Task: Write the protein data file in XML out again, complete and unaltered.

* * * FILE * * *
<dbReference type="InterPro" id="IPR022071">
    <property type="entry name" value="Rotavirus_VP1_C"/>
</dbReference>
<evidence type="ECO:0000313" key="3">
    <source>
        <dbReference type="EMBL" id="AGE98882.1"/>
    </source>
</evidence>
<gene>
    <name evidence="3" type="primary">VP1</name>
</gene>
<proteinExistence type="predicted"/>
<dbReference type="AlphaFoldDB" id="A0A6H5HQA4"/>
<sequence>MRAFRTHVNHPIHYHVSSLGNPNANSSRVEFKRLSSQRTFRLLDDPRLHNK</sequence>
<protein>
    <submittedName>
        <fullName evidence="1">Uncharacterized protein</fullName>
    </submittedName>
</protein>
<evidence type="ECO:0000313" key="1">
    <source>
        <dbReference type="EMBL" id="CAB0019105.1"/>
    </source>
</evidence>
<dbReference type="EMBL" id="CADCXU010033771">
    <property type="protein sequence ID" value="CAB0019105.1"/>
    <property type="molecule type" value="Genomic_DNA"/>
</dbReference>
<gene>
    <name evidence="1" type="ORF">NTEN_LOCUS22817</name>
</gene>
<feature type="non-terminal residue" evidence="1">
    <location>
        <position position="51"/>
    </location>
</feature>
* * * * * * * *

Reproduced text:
<dbReference type="InterPro" id="IPR022071">
    <property type="entry name" value="Rotavirus_VP1_C"/>
</dbReference>
<evidence type="ECO:0000313" key="3">
    <source>
        <dbReference type="EMBL" id="AGE98882.1"/>
    </source>
</evidence>
<gene>
    <name evidence="3" type="primary">VP1</name>
</gene>
<proteinExistence type="predicted"/>
<dbReference type="AlphaFoldDB" id="A0A6H5HQA4"/>
<sequence>MRAFRTHVNHPIHYHVSSLGNPNANSSRVEFKRLSSQRTFRLLDDPRLHNK</sequence>
<protein>
    <submittedName>
        <fullName evidence="1">Uncharacterized protein</fullName>
    </submittedName>
</protein>
<evidence type="ECO:0000313" key="1">
    <source>
        <dbReference type="EMBL" id="CAB0019105.1"/>
    </source>
</evidence>
<dbReference type="EMBL" id="CADCXU010033771">
    <property type="protein sequence ID" value="CAB0019105.1"/>
    <property type="molecule type" value="Genomic_DNA"/>
</dbReference>
<gene>
    <name evidence="1" type="ORF">NTEN_LOCUS22817</name>
</gene>
<feature type="non-terminal residue" evidence="1">
    <location>
        <position position="51"/>
    </location>
</feature>